Mayor-elect Darrell Steinberg says Sacramento could gain 'tens of millions' for homeless housing
Sacramento Mayor-elect Darrell Steinberg watched last week from the back of the state Senate floor as his former colleagues passed his $2 billion plan for homeless housing, potentially providing him with the issue and money to extend his influence beyond the city.
Steinberg said he hopes to see “tens of millions” of funding locally in the next few years for permanent homes through the legislation, which Gov. Jerry Brown signed last week. Some of that money could arrive early next year, within months of Steinberg taking office.
But technically Steinberg won’t have much say over how that windfall will be spent, or even how much the city will receive. The money will go to the county, which provides the majority of the region’s homeless services.
Steinberg isn’t deterred by that detail.
“I intend to lead personally on this issue,” he said after the vote.
He’s “confident” that he’ll be able to help “establish a new and heightened level of collaboration between the city of Sacramento, the county of Sacramento and our entire region. … We are going to go aggressively after our share of these couple billion dollars,” he added.
In recent months, the city has increased its homeless services, including $438,000 to keep some shelters open around the clock beginning as early as August and opening a mobile bathroom in the River District.
To acquire the new state funding, however, local leaders need to expand their thinking to include permanent housing. The state will push counties to use integrative models that incorporate units for the homeless and mentally ill into projects with mainstream and affordable housing, according to Ben Metcalf, director of the California Department of Housing and Community Development, which will administer the program.
That would allow the money to be combined with other private and public funds for greater impact, and potentially place the developments in more neighborhoods.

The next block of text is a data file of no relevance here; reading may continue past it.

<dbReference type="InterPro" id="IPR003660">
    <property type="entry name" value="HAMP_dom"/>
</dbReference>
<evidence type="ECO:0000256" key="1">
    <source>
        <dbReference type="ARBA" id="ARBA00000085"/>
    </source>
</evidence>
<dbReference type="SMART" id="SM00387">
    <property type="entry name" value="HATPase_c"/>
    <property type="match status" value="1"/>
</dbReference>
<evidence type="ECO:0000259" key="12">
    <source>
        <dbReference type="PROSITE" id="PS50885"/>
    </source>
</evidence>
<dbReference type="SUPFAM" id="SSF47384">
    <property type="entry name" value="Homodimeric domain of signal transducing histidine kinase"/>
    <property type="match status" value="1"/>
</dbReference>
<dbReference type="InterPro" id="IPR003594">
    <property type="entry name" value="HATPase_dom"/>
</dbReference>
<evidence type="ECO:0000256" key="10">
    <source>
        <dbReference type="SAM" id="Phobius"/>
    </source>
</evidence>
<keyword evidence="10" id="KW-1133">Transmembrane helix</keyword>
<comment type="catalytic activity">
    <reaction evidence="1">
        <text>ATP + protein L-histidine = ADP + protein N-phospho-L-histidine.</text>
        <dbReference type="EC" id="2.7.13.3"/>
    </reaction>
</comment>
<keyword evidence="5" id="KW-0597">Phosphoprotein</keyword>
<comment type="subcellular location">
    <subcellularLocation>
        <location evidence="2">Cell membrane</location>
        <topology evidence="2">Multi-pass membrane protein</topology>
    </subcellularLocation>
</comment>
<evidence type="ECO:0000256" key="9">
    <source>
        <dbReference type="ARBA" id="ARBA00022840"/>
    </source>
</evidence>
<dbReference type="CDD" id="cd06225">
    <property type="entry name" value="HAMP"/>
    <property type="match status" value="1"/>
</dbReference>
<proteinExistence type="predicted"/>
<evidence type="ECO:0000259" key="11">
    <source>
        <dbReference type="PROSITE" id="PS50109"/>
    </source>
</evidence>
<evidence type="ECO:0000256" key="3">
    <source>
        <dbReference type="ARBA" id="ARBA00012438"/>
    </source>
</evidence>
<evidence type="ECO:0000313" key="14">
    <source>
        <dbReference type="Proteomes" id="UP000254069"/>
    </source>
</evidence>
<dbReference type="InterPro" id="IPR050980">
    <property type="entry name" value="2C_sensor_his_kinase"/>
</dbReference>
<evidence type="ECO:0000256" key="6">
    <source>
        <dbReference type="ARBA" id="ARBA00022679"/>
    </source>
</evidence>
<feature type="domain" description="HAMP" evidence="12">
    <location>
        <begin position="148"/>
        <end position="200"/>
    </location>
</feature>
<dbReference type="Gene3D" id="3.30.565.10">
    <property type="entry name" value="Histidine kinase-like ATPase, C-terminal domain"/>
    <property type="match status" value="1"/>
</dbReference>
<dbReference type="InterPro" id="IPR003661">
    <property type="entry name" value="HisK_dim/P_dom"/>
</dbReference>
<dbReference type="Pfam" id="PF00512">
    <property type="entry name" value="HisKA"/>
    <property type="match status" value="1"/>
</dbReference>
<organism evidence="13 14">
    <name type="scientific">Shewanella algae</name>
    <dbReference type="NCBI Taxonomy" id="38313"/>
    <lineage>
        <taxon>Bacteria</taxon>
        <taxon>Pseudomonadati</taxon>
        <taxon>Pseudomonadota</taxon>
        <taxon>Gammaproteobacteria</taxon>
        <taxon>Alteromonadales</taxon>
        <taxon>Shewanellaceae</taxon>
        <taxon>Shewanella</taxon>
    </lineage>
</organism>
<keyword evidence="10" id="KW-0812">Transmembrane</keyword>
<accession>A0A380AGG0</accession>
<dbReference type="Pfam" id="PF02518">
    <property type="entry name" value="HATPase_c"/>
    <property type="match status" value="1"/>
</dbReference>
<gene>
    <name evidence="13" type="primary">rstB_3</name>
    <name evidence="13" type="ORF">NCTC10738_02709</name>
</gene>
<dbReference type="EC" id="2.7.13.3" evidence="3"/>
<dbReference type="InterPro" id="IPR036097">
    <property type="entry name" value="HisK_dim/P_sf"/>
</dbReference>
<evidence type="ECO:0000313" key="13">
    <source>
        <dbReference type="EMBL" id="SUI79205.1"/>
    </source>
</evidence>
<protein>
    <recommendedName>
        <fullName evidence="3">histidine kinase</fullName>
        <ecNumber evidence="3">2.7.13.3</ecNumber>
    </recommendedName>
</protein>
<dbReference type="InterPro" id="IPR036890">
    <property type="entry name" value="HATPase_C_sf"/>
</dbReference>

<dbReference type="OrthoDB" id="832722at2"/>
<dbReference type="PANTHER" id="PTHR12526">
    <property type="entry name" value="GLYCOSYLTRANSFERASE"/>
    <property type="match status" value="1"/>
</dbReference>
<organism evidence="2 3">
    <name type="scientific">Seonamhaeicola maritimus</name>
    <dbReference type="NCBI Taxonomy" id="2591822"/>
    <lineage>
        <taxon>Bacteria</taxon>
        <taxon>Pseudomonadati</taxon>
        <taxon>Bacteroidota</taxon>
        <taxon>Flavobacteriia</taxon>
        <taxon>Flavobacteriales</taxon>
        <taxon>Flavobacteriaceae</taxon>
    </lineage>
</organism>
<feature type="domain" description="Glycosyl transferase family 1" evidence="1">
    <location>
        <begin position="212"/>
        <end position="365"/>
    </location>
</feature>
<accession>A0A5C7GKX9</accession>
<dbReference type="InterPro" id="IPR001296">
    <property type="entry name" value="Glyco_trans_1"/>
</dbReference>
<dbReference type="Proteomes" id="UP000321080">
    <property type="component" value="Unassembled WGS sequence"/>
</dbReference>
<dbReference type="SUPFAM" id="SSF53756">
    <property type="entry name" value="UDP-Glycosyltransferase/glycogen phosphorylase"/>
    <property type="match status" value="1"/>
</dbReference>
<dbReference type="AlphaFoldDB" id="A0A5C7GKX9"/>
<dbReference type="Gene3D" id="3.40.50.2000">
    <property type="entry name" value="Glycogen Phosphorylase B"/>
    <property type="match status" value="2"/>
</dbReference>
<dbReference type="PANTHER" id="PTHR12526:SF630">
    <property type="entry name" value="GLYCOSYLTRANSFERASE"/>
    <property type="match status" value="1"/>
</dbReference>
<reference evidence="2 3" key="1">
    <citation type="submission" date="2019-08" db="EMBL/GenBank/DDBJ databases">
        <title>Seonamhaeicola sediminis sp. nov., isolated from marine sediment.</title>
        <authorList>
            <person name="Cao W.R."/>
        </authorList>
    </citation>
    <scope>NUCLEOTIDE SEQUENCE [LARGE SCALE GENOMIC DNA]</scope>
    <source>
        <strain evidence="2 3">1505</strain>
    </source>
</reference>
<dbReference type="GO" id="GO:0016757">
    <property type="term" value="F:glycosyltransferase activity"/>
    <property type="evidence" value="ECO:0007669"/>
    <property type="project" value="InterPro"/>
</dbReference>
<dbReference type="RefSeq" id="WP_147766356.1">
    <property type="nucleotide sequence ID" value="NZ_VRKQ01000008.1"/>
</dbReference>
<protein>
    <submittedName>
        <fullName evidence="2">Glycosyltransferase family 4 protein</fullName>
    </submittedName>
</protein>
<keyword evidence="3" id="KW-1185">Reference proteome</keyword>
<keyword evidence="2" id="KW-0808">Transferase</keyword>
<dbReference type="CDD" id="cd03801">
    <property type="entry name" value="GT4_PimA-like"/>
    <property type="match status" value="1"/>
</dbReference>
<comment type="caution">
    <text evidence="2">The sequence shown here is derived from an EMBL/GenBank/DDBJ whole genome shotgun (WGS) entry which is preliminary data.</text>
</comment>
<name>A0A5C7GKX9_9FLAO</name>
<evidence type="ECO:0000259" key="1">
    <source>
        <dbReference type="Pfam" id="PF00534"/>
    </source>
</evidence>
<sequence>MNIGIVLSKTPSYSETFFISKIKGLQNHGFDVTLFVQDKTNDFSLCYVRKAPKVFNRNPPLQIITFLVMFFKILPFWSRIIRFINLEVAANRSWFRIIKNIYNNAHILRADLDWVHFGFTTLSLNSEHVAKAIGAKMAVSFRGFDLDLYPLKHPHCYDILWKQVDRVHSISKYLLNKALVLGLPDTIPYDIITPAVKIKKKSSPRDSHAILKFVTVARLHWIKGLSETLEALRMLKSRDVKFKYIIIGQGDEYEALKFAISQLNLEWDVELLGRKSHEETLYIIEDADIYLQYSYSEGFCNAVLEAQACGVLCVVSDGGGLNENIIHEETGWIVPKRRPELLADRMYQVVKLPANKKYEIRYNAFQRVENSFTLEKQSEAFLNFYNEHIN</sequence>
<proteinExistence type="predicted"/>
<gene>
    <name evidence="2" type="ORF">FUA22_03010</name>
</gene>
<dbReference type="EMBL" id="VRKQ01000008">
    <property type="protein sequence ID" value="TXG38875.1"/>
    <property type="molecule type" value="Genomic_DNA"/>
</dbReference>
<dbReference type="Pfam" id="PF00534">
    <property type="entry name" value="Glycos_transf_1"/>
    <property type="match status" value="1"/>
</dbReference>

“There is a concern around facilities that feel institutional in nature,” Metcalf said. “The great news is when you look, these (integrated projects) are just delightful apartment buildings to walk into. You do not see neighborhood concerns.”
It could be hard for the state to find enough qualified projects unless counties take that wide-ranging approach, he added.
“I think that’s the only way we are going to be able to get all this money placed,” he said.
The Mercy Housing complex at Seventh and H streets in downtown Sacramento is an example, with 150 units and a mix of residents that include formerly homeless, those in need of mental health or substance abuse treatment and low-income renters.
“It’s a difficult package to put together, but theoretically it’s the best model,” said city homeless services coordinator Emily Halcon.
Sacramento will likely compete against as many as 12 large counties with populations greater than 750,000, including Alameda, Riverside and Orange. They will vie for about $700 million of a $1.8 billion pot likely distributed over four years.
Each county will submit proposals for specific projects. Small and midsize counties like Placer, El Dorado and Yolo will compete for their own pool of money. Any county that participates in the program is guaranteed a minimum of $500,000 each if they provide mental health services. The plan provides counties with additional funding to work on proposals; Sacramento will receive $150,000 for that purpose.
Metcalf said the “significant amount of money available” will likely mean that “just about any supportive housing project that Sacramento County can … reasonably put together … is going to get funded.”